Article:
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Lyttleton raps weak launches

BlackRock absolute alpha fund manager Mark Lyttleton has warned advisers not to fall prey to “flimsy” absolute return funds which he says are increasingly being launched.

Speaking at a Fidelity FundsNetwork investment forum in London last week, Lyttleton said: “If you look at the performances of the IMA sector, you can see dramatically different returns from different products.

“Some of these products are very flimsy and others are very good, so be careful about which products you invest in, as some will give the whole sector a bad name if we are not careful.”

Lyttleton urged advisers to grill fund managers to understand how much they have thought the product through.

He said: “Try and understand the individual product you are getting into, what it can do, what conditions it will do well and badly in and what your downside risks are.”

He told delegates the UK economy is not in “a very pretty place” and that the outlook for consumer remains uncertain.

Lyttleton said: “We have only just started our recession and we are going to be it in for a while. Public finances are in a complete mess and the Government is going out there spending as much as it can which will only keep us in that mess for longer.”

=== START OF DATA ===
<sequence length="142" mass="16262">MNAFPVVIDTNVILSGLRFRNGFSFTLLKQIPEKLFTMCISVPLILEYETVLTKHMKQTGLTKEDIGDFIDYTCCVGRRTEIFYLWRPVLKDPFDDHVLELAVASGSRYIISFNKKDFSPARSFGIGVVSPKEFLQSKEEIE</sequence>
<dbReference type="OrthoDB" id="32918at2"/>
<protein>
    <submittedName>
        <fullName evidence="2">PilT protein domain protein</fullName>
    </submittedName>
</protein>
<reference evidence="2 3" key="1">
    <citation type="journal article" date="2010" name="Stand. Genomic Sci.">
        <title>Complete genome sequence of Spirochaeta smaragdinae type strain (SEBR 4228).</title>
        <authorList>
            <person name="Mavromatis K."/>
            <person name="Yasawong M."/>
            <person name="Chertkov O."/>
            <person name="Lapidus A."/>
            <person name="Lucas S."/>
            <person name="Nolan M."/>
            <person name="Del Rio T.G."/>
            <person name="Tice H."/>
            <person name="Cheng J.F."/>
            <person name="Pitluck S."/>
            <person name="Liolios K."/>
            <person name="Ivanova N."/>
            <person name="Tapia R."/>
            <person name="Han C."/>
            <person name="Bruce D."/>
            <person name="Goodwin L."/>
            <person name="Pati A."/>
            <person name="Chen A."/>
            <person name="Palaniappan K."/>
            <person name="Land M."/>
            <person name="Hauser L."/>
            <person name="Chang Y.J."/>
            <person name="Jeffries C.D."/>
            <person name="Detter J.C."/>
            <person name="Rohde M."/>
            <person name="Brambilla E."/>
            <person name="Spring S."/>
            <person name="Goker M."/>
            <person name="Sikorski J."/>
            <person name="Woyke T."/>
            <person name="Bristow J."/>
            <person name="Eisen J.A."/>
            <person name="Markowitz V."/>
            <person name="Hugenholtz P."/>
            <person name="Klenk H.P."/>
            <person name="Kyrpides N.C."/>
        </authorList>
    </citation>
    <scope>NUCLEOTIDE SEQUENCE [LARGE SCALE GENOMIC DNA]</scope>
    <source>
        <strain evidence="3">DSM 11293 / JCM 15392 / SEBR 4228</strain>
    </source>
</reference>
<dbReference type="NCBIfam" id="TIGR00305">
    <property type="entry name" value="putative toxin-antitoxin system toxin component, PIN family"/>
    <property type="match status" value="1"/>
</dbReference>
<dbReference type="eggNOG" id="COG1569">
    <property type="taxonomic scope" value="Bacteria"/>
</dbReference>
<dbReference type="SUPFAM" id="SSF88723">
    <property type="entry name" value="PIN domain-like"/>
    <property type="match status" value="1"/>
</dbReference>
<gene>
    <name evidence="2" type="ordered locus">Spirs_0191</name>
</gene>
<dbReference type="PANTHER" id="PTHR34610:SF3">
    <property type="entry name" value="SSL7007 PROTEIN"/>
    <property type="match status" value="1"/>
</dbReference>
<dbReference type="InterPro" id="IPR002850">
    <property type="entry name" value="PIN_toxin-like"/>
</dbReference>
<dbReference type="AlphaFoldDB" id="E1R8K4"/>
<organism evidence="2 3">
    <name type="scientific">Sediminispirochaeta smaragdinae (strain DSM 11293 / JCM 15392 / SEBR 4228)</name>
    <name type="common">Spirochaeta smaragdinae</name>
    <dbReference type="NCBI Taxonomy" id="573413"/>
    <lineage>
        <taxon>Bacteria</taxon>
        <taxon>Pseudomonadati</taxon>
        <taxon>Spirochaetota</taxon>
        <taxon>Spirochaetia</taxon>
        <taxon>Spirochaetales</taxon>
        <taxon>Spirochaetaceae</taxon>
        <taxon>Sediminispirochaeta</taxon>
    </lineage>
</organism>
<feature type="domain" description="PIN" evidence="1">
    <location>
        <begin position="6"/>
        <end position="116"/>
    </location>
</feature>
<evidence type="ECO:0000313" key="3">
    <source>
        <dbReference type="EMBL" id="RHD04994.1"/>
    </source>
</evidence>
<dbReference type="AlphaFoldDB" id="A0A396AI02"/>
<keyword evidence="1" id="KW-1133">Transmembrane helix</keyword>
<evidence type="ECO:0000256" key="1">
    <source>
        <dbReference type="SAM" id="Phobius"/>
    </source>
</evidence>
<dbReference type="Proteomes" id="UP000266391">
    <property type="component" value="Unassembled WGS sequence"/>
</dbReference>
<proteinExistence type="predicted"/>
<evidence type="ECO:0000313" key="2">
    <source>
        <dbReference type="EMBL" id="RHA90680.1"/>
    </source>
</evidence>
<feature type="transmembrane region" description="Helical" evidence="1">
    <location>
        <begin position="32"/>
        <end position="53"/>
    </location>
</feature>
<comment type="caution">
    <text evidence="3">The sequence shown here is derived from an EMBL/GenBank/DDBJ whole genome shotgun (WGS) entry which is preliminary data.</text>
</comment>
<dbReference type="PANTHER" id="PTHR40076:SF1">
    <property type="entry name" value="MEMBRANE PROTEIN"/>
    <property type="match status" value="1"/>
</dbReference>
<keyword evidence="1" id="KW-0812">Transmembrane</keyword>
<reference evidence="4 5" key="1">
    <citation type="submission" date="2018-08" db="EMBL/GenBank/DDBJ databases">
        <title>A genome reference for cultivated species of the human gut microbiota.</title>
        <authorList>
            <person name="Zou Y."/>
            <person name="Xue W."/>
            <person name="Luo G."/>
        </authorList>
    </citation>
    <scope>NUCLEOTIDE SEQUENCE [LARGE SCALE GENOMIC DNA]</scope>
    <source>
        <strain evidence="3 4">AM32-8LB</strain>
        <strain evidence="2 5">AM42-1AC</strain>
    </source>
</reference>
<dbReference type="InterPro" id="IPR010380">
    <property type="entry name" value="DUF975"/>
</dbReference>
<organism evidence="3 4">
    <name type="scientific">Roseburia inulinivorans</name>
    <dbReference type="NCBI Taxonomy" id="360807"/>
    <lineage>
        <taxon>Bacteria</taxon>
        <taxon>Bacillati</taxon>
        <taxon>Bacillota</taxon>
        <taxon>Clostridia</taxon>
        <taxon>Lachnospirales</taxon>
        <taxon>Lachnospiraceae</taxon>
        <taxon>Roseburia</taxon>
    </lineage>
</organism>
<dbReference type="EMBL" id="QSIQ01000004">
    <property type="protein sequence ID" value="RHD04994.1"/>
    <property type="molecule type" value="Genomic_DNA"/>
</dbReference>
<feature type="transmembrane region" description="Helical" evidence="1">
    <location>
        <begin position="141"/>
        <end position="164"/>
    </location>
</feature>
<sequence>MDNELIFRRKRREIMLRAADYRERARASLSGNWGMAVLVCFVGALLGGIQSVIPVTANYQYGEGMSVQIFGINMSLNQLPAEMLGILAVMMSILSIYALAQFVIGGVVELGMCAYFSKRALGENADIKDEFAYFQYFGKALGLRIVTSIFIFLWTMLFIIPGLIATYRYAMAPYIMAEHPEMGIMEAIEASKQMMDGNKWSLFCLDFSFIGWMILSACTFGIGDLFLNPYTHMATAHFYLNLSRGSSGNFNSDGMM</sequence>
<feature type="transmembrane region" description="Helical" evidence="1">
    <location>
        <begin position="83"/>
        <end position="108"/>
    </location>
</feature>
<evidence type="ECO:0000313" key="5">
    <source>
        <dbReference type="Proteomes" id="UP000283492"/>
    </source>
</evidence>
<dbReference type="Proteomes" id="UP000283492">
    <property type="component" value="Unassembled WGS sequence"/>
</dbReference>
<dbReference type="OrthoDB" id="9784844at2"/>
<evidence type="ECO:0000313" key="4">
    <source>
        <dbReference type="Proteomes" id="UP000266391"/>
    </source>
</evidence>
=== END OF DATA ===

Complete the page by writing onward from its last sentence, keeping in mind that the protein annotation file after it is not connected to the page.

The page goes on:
Despite this backdrop, Lyttleton is looking to participate in the market through companies with more robust balance sheets.

He said: “Companies that have strong business prospects, strong management teams and long-term franchises that just got themselves into problems with too much debt, sure, we will support those. Will we support those that are strategically challenged with management teams that do not know what they are doing? Probably not.”


One day wonder

And the spotlight is on Standard Life… Again. This time the firm is being lambasted for guaranteeing annuity quotes on its own pension policies for just one day, compared with an industry average of two weeks.

Blue Sky queries risk rating selection

Blue Sky Asset Management is warning advisers that AAA-backed structured products may be being marketed on headline credit ratings that might not offer a reliable categorisation of risk.


Out from the long grass? An IT and NI merger

Those with a long memory will recall that at the start of the last parliamentary term George Osborne announced his intention to merge income tax (IT) and national insurance (NI).  Headline grabbing as the initiative was, the reality of the complexities, challenges and costs of such a move resulted in this idea being kicked into the political long grass.


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